We studied orthopaedic patients as they represent the majority of elective surgical procedures across different healthcare systems [39] (National Joint Registry at http:://www.njrcentre.org.uk/njrcentre/), and involve an increasingly aged population with multiple co-morbidities. Secondly, the surgical procedures they underwent represent standardized models of tissue injury that are free of confounding factors such as sepsis and malignancy. Thirdly, a significant burden of morbidity occurs in a high proportion of these patients, as demonstrated using different outcome measures, including hospital readmission rates [41]. Fourthly, previous reports have separately associated anergy, the failure of a delayed hypersensitivity response, and relative lymphopenia [42] with adverse outcomes following surgery [43], trauma [44,45] and sepsis [46]. However, the paucity and heterogeneity of patient studies, plus the complexity of the surgical procedures (chiefly in patients undergoing cancer surgery), limit robust conclusions from being drawn. Putative pathophysiological mechanisms have also remained obscure and underexplored. Small initial studies reporting that the anaesthetic technique may reduce the extent of lymphopenia [47] have remained controversial. Crucially, the finding that a substantial proportion of patients exhibit relative lymphopenia even preceding any traumatic and/or infectious insult indicates a population of patients at increased risk of developing critical illness. This is consistent with recent data documenting excess mortality in patients in whom post-trauma lymphopenia failed to reverse [48]. Importantly, our study confirms that the detrimental role of lymphocyte dysfunction reported in murine [49] and human [48] models of injury/critical illness appears to be independent of other components of the immune system.

Experimental murine models demonstrate that genetic ablation designed to prevent lymphocyte apoptosis following sepsis reduces mortality [50]. Caution is nevertheless warranted over direct comparison between murine and human immunity [51]. Lymphopenic patients sustained higher rates of wound morbidity. This is particularly relevant given epidemiological data demonstrating that even apparently minor surgical complications such as wound infection increase the risk of postoperative mortality [52]. Transgenic models of wound infection demonstrate that CD4+ lymphocytes are pivotal in modulating the function of polymorphonuclear cells at infected wound sites [12]. These data suggest therapeutic potential for the bioenergetic manipulation of lymphocyte function, as has been demonstrated experimentally with selective apoptosis in alloreactive T-cells preventing graft-versus-host disease [53].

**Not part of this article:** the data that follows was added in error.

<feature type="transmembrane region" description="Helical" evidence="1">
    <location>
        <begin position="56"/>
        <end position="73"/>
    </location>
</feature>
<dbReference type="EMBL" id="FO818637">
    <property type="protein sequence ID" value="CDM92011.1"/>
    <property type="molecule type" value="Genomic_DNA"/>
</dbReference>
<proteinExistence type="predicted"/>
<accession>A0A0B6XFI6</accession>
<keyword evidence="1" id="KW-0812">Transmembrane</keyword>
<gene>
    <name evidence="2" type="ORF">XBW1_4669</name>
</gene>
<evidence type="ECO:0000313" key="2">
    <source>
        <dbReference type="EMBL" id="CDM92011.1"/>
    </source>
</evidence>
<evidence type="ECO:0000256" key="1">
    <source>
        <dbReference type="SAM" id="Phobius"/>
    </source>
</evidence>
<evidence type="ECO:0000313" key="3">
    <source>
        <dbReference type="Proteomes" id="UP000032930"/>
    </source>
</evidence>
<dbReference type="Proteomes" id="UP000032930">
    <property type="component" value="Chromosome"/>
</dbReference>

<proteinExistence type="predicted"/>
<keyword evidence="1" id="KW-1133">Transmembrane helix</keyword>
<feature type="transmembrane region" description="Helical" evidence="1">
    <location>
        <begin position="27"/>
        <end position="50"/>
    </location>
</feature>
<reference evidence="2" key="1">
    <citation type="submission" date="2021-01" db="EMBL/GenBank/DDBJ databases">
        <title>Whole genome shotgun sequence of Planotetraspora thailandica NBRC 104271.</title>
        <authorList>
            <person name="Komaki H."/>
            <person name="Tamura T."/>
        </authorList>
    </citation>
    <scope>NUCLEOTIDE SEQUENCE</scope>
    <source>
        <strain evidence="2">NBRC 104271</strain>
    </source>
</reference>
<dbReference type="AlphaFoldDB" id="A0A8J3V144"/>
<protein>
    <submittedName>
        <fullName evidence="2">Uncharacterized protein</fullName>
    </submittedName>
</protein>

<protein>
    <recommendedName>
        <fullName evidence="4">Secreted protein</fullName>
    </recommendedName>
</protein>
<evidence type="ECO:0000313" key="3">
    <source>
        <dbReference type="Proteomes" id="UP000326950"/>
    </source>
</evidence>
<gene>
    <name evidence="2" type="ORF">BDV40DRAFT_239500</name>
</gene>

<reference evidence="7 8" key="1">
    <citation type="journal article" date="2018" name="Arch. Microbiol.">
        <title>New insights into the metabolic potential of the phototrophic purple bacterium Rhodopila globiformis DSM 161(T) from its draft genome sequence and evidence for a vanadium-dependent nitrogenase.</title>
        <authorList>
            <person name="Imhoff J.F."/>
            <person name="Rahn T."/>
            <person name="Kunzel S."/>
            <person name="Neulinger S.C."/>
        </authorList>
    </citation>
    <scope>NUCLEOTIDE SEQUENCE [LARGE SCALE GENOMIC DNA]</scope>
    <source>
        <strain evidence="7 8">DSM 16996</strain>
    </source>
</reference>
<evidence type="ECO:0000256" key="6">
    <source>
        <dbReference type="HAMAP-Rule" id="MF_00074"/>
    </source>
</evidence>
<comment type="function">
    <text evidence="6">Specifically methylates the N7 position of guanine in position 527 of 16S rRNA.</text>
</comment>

Nigericin, an acute activator of the inflammasome, is an established inhibitor of lymphocyte proliferation [54]. However, endogenous molecules that similarly inhibit function have remained obscure. Despite their anti-inflammatory therapeutic role, long-term glucocorticoid treatment cause significant adverse side effects, which–perhaps counterintuitively–may be accounted for by mechanisms that reveal the potential for the inflammasome. Glucocorticoids increase both NLRP3 mRNA and protein in THP-1 monocyte-like and primary monocytes [55]. Glucocorticoid-induced up-regulation of NLRP3 sensitizes monocytes to extracellular ATP, thereby increasing release of pro-inflammatory molecules including mature IL-1β. Microarray studies in human lung A549 cells have revealed the pro-inflammatory potential for glucocorticoids, which synergistically up-regulate various inflammatory genes with TNFα [56]. Our findings also recapitulate several features observed in glucocorticoid resistance in malignant lymphocytes (chronic lymphocytic leukaemia; CLL), where glucocorticoids decrease metabolic glycolytic activity of CLL cells and promote the loss of mitochondrial membrane potential [57]. A potential link between resistance to therapeutic glucocorticoid use in inflammatory bowel disease and a mutation in the NLRP1 gene (L155H mutant variant) has also been suggested [58]. Elevated glucocorticoid levels are unlikely to be the sole mechanism underlying our observation of metabolic dysfunction in lymphocytes following surgical trauma. A role for programmed cell death 1 and its inhibitory receptor has been implicated in the phenomenon of T-cell exhaustion [7]. Receptor-mediated negative regulation of lymphocyte metabolism by other immune cells is also plausible; binding of programmed death ligand 1 (PD-L1) on the surface of monocytes, neutrophils and dendritic cells to PD-1 on T-cells is described across several different inflammatory pathologies [59,60]. Similarly, following human endotoxaemia, mature CD16hiCD62Llow neutrophils suppress T-cell proliferation [61].